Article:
Girardi said that he felt Philadelphia was the right fit for the next chapter of his managerial career. “I’m well aware of the passion for the great game of baseball here,” Girardi said. “The passionate fans of the Phillies were great — they were not easy to play against — and I want it to be that way for many years to come.”
The Berks County Residential Center now holds enough children to fill a day-care center, according to the nonprofit group that works to represent undocumented immigrant families held there. Berks is one of three places in the U.S. where the federal government confines undocumented families. Today, the center holds about 22 families. It’s about 75 miles northwest of Philadelphia and has 96 beds.
The population at Berks has surged, as has the pressure from pending local and national elections, which offer leverage to activists who have demanded that the center be closed.
What you need to know today
Some parents kept their children home from a North Philly elementary school yesterday and held a protest outside the school because they believed the Philadelphia School District waited too long to address asbestos issues found there. Some also said that they thought the district had handled high-profile cases at schools with lower concentrations of poor children differently than at their kids’ school.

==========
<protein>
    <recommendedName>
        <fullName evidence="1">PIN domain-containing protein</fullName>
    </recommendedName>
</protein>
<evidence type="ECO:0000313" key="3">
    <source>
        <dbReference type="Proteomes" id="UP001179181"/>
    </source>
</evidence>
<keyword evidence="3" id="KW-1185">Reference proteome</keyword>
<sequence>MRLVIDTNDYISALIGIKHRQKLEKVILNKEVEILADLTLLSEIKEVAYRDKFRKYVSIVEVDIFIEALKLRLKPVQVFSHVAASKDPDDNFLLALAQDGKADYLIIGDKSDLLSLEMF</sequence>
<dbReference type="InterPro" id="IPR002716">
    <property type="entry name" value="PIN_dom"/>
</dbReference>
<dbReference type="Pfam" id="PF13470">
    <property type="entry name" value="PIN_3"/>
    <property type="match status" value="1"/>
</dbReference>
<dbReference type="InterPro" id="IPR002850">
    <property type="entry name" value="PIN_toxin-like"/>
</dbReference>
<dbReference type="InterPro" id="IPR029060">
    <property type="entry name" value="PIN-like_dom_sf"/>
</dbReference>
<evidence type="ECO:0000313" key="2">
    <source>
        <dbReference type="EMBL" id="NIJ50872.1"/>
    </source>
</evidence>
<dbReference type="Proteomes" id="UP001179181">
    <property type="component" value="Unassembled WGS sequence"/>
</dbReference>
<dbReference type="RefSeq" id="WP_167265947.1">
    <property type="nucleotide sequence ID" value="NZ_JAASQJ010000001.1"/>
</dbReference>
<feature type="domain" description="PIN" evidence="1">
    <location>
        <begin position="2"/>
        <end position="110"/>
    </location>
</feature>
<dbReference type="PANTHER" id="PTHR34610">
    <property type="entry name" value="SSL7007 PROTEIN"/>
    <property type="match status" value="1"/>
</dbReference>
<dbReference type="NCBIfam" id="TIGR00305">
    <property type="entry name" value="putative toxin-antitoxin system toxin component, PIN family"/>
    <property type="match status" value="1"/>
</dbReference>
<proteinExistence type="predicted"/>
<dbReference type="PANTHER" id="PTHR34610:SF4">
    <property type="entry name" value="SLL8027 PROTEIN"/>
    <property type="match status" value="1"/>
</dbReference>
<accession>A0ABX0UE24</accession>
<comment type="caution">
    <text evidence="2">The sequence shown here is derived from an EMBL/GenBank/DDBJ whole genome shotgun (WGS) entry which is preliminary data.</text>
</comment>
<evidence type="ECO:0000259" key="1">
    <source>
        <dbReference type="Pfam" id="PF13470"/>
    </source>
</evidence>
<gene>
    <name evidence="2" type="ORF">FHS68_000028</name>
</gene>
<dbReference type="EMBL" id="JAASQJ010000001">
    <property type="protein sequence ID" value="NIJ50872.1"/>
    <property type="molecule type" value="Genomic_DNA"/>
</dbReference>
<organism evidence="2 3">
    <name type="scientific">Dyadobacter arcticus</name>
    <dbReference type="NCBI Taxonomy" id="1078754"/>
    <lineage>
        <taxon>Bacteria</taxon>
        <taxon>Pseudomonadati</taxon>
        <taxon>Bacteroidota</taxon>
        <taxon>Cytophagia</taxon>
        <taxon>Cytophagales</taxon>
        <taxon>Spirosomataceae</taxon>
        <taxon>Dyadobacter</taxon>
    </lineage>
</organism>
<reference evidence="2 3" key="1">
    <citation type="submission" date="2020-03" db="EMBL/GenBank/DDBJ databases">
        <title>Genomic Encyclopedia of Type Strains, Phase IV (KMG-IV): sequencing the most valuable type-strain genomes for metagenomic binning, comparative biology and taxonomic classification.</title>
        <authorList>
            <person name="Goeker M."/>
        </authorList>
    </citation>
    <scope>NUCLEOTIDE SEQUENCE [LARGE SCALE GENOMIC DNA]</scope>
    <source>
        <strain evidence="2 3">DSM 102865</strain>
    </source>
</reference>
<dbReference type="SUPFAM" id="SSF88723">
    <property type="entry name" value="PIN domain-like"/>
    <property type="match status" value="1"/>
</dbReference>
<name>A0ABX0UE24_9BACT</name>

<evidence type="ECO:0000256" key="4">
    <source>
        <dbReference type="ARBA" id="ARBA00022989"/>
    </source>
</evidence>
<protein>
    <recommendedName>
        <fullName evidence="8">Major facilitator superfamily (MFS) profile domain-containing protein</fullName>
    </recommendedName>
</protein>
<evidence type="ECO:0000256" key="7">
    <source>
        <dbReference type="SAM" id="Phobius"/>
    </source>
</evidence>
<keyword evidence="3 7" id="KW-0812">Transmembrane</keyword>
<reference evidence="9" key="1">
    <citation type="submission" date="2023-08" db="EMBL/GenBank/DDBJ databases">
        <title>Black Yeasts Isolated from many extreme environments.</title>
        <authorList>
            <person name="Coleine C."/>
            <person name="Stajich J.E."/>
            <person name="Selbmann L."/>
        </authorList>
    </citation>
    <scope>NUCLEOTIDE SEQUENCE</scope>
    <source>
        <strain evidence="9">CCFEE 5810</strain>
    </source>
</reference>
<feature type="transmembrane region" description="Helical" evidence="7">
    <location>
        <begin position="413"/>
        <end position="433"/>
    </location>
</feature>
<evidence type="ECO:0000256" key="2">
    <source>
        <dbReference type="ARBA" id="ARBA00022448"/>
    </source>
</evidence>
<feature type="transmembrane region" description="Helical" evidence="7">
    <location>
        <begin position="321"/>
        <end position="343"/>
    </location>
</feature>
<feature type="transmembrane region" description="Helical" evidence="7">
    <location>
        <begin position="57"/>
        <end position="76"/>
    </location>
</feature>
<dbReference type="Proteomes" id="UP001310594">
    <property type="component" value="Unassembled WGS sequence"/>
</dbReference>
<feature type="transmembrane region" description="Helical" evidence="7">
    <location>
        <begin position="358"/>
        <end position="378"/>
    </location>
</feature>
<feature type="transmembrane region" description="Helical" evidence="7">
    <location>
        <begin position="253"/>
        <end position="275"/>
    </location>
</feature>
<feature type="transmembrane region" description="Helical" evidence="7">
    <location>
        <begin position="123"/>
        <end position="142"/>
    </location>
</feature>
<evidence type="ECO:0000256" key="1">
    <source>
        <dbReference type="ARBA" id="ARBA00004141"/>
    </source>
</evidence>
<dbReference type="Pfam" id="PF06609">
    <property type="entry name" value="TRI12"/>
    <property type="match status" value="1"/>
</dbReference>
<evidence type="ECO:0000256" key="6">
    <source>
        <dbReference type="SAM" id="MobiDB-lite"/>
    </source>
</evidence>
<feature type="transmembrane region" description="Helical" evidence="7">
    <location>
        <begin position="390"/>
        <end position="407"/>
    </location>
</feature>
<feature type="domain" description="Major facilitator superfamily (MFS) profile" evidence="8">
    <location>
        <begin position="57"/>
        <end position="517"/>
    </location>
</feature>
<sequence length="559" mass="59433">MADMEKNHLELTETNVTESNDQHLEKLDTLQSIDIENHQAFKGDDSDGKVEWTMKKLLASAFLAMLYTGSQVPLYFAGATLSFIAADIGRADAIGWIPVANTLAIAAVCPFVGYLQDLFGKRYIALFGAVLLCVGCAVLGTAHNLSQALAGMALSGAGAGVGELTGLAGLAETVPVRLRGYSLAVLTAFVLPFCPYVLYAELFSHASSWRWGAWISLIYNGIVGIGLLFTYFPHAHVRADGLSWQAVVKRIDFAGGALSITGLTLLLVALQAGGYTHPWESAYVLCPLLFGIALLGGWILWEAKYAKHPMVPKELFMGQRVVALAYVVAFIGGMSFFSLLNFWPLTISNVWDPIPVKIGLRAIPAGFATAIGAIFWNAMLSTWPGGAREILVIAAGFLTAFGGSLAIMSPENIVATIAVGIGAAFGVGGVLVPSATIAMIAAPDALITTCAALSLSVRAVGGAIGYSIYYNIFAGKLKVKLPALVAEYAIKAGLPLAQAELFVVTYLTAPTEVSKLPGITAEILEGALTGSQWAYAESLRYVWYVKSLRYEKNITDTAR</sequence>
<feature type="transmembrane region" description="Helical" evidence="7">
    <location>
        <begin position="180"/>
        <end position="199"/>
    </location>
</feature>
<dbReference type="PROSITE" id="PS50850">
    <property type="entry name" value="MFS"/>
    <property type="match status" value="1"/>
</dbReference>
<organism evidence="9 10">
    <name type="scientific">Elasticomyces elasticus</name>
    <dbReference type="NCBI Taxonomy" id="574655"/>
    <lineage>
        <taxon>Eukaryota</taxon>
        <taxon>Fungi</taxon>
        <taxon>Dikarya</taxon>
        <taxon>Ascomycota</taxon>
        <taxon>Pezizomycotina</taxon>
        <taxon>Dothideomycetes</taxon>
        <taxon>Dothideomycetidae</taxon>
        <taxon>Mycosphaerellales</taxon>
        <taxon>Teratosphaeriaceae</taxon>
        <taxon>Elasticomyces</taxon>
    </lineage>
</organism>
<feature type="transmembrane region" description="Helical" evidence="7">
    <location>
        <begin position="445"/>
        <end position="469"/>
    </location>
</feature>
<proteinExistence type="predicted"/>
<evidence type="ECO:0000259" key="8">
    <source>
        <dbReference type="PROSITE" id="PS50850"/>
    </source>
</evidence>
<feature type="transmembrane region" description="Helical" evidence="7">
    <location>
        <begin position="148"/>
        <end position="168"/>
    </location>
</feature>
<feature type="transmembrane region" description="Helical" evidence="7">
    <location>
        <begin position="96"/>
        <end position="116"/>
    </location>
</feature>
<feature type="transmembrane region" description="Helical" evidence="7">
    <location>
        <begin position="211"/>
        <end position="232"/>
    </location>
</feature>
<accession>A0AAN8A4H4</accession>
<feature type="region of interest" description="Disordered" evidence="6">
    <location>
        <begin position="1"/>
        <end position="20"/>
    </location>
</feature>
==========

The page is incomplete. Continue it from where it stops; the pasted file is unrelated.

A group of 13 state attorneys general — including those from Pennsylvania and New Jersey — sent a letter to the U.S. Environmental Protection Agency asking it to scrap a proposed rollback of accident prevention protections. In its request, the group cited the Philly refinery explosion this summer.